Residents and reporters stand outside the house where al-Qaida leader Osama bin Laden was caught and killed by U.S. forces in Abbottabad, Pakistan. (AP Photo/Aqeel Ahmed)

“At this hearing, the Committee will examine the near-term and long-term consequences and benefits to the security of our homeland resulting from the successful killing of al-Qaeda’s founder and top leader,” King said in a statement. “While the removal of Bin Laden from the battlefield is certainly a victory in our war against al-Qaeda and its affiliates, it also means increased risk of retaliatory attacks against America by bin Laden supporters, just as we have seen recently in Pakistan.”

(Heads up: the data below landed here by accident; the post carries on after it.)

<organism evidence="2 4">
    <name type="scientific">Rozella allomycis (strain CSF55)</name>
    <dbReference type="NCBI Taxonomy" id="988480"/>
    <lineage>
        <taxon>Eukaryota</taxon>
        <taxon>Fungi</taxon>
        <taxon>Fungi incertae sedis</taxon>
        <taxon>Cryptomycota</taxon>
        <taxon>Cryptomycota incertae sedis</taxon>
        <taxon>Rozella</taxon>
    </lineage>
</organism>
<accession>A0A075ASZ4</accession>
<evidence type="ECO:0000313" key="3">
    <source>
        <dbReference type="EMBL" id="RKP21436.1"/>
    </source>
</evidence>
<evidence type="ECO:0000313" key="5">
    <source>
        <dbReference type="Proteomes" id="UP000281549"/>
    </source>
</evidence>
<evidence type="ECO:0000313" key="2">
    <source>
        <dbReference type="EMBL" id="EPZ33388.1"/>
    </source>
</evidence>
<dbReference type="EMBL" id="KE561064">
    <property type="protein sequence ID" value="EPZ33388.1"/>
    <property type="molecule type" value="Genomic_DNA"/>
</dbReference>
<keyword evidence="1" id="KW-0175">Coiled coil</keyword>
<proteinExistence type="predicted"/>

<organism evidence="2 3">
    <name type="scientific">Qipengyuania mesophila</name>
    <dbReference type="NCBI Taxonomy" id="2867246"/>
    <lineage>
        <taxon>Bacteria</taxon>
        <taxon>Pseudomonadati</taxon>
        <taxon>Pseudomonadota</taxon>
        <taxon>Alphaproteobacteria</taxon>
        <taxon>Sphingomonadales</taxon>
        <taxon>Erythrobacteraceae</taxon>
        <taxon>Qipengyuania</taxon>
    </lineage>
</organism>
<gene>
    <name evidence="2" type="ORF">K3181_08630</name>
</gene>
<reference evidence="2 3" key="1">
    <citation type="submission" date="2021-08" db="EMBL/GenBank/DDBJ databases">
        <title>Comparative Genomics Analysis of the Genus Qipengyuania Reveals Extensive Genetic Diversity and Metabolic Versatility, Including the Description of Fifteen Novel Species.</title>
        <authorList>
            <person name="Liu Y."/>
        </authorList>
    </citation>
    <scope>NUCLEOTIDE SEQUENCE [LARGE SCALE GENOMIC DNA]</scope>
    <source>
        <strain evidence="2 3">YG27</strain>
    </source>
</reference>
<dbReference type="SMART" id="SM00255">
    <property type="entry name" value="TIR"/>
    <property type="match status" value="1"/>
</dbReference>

The hearing, slated for next Wednesday at 9:30 a.m., will be the first held by King’s committee examining the aftermath of the mission by U.S. forces that killed bin Laden earlier this month.

Among the witnesses expected to testify are Peter Bergen, a scholar at the New America Foundation; former George W. Bush counterterrorism adviser Fran Townsend; and counterterrorism analyst Evan Kohlmann.

The hearing comes two months after King’s controversial hearing on the radicalization of American Muslims.